Social media can be viewed in two ways.
You can view it as a complimentary form of communication. Fun to play with for a while, but it won’t be replacing your cell phone any time soon. It might be helpful, but who wants to communicate with their loved ones solely through 140-character tweets?
Or it can be seen as the new way of communicating. Similar to how if we needed to contact someone years ago, we can choose between a phone call and an e-mail. Now we have more choices. We can call, text, e-mail, leave a Facebook message or use its chat feature, AIM, you name it. All of the new choices allow you to have a voice, with the immediacy you choose.
So let me say it: social media is a powerful communication tool that is here to stay. Despite cries that these sites don’t generate any revenue, they still pack a lot of power in a realm that is still pretty much undefined.
Twitter is now a global water cooler. Anyone wanting to know what’s being said about you, your organization or any event can easily type in the search term and get hundreds of bits of information. Watching the Super Bowl or the Grammys or the season premiere of your favorite show is a totally different experience when you watch it in real-time with thousands of other people.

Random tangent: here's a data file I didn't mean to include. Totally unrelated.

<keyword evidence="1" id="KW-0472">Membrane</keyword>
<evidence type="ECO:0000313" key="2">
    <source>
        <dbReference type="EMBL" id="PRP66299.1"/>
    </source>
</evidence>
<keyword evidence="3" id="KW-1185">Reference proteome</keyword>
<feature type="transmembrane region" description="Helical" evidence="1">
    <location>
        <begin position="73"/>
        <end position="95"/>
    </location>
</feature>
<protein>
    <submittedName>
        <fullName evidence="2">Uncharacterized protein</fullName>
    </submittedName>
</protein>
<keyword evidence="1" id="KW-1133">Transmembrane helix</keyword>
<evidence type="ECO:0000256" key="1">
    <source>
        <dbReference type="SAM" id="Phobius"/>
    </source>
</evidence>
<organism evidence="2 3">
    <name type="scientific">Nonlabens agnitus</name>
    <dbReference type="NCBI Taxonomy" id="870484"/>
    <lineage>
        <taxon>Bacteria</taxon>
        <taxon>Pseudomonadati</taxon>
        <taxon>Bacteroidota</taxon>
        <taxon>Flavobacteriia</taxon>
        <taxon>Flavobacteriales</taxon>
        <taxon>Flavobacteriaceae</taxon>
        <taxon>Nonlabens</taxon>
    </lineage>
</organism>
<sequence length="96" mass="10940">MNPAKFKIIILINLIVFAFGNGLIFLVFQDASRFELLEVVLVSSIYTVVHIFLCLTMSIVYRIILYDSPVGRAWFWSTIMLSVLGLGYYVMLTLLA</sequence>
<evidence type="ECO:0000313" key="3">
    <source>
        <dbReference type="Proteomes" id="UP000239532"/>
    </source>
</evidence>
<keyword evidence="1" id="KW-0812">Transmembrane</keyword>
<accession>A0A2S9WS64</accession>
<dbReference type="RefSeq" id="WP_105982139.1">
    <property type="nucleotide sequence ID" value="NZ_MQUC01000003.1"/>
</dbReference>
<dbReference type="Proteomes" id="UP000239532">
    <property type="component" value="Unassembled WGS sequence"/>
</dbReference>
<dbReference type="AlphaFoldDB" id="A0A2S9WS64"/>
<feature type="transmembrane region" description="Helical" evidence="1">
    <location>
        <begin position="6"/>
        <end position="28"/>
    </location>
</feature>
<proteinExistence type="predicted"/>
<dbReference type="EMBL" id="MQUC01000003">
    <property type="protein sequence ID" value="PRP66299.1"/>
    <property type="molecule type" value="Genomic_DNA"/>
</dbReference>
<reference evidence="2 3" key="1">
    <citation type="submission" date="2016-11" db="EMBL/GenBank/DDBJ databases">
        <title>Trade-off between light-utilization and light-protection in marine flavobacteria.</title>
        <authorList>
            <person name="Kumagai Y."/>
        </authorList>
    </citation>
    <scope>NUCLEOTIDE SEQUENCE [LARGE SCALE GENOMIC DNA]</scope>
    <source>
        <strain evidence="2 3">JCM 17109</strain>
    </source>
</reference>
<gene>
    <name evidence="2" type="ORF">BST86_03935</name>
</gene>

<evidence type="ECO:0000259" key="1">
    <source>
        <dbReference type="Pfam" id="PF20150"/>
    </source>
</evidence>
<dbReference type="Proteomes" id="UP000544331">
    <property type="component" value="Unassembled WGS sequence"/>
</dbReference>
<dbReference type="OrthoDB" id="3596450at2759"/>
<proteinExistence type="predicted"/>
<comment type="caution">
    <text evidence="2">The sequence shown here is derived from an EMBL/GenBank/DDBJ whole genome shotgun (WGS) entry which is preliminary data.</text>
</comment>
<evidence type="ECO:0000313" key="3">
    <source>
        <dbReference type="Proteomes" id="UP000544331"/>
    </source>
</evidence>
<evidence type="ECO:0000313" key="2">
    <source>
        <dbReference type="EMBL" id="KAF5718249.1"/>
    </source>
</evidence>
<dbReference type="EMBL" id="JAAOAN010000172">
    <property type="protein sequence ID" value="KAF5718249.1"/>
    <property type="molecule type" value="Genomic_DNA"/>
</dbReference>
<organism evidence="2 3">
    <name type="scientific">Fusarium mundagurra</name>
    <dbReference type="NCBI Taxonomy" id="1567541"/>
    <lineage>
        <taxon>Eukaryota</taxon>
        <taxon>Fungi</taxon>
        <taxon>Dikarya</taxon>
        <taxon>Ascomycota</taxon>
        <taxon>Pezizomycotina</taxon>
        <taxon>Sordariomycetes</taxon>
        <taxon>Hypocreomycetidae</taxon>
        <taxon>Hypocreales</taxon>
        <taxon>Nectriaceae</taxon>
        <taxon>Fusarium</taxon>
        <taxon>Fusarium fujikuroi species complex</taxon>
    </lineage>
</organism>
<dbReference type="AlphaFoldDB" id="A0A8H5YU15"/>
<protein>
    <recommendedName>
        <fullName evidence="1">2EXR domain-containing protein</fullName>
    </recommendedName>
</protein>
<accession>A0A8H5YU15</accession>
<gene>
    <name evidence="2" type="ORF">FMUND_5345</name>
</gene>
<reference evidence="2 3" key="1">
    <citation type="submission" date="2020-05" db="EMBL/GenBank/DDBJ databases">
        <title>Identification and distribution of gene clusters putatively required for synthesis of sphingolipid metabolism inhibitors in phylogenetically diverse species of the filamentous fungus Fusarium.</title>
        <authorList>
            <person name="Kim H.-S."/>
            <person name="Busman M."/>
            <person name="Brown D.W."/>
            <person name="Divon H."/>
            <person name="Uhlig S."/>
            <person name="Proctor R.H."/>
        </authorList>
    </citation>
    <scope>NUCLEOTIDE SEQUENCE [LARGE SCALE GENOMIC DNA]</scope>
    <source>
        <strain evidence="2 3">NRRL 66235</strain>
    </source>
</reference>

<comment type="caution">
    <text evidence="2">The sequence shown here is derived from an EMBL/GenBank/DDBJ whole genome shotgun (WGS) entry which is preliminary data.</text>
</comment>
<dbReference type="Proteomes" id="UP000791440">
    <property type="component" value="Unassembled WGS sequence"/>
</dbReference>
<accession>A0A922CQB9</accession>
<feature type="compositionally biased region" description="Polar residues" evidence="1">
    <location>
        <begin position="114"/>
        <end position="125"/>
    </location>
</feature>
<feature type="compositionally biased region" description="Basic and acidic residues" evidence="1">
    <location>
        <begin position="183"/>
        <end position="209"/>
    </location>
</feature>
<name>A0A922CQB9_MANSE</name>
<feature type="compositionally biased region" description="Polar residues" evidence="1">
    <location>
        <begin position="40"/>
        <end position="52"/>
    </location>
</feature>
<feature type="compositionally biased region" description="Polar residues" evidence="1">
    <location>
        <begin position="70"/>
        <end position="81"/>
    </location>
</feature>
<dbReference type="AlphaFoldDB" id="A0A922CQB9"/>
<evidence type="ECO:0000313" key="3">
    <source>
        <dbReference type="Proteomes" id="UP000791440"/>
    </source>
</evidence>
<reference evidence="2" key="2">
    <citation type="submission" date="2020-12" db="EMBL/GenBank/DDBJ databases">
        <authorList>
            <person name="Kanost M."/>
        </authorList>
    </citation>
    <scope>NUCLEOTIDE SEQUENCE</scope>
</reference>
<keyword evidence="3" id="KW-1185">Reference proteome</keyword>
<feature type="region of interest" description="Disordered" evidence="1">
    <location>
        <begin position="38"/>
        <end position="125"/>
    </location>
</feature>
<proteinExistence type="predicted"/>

Facebook keeps tinkering and making changes to make it simpler and more complicated all at once. But they are creeping toward being one of the largest websites on the internet. That, my friends, is no fluke.
Organizations should care about social media because it gives them a direct link to the consumers and general public that used to take a well-timed, well thought out pitch to the local media. Of course the local media (TV, radio, print) is still valuable, but social media gives you the chance to put out your own message, to have people hear your news straight from the source. Then it spreads organically. For example, at my company, we just shot a 30-second TV spot. Once it ran, we could put it on YouTube, blip.tv or vimeo to get even more views and stretch its usefulness past its initial ad buy. Previously it might have been stuck in a PowerPoint or some other type of presentation. Now it’s immediate. It’s on our terms.
The main point of social media is that it’s evolving faster than we can define it. The Twitter of 10 years from now will probably be unrecognizable of the Twitter of today. Or maybe it won’t even exist. Maybe there will be a new website or a new tool that helps us communicate. It doesn’t really matter what it’s called, but rather how well it works in keeping us connected in the manner we choose.